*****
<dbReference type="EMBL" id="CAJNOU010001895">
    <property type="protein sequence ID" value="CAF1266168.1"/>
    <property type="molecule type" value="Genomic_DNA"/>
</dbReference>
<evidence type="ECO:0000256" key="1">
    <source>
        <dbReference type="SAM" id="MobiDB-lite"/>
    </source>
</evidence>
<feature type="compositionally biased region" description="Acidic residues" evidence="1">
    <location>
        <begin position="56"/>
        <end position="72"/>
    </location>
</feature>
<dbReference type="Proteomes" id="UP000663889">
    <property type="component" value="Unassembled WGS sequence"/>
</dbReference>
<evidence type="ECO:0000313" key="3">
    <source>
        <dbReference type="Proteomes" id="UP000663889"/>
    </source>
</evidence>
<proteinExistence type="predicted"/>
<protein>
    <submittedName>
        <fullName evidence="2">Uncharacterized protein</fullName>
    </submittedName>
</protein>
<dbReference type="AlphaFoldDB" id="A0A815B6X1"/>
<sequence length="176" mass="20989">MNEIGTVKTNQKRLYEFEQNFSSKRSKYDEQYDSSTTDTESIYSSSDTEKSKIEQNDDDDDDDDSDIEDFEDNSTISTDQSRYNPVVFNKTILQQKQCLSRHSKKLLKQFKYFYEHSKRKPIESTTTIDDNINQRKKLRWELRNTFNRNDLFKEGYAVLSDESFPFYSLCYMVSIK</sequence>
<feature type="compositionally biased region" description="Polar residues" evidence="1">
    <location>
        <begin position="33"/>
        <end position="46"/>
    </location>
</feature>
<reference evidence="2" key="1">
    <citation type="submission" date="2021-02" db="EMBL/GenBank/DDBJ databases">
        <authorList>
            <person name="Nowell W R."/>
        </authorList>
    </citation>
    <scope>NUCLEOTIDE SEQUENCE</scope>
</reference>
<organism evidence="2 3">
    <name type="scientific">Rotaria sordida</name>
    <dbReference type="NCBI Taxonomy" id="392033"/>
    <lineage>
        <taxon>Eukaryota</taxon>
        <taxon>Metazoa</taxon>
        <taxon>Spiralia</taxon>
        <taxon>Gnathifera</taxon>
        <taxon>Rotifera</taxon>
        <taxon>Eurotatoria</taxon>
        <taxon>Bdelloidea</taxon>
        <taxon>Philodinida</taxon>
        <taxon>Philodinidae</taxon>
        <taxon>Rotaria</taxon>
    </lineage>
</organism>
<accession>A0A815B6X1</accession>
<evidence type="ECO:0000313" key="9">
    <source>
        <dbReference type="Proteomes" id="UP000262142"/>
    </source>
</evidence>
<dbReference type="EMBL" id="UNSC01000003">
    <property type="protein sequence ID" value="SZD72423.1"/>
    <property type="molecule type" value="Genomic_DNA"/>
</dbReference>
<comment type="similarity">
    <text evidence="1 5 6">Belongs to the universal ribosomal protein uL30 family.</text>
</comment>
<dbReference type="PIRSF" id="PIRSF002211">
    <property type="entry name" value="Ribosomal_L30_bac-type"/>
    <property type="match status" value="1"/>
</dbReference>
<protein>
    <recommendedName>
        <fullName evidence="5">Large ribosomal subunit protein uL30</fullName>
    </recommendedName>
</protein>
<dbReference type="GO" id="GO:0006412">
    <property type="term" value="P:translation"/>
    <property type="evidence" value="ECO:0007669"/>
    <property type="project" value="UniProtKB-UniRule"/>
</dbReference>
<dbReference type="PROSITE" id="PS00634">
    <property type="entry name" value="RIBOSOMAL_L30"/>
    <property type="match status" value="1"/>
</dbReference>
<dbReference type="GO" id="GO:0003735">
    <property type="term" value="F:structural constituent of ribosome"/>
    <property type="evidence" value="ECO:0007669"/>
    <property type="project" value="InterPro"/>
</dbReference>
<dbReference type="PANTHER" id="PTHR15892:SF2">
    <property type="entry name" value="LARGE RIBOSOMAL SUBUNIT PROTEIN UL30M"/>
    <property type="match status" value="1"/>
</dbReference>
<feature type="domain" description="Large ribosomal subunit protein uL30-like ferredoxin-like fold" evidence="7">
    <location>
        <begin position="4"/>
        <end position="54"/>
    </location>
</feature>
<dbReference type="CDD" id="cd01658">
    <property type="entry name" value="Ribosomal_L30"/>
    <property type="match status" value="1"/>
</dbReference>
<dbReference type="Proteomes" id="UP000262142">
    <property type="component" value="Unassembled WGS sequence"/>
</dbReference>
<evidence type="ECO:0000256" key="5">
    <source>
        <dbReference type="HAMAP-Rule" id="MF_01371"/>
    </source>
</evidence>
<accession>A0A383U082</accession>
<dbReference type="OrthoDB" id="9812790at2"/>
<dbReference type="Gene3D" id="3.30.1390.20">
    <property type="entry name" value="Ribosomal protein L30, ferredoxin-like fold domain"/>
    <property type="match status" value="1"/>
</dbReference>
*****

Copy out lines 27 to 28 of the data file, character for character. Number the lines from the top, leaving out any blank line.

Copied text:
        <fullName evidence="2">Uncharacterized protein</fullName>
    </submittedName>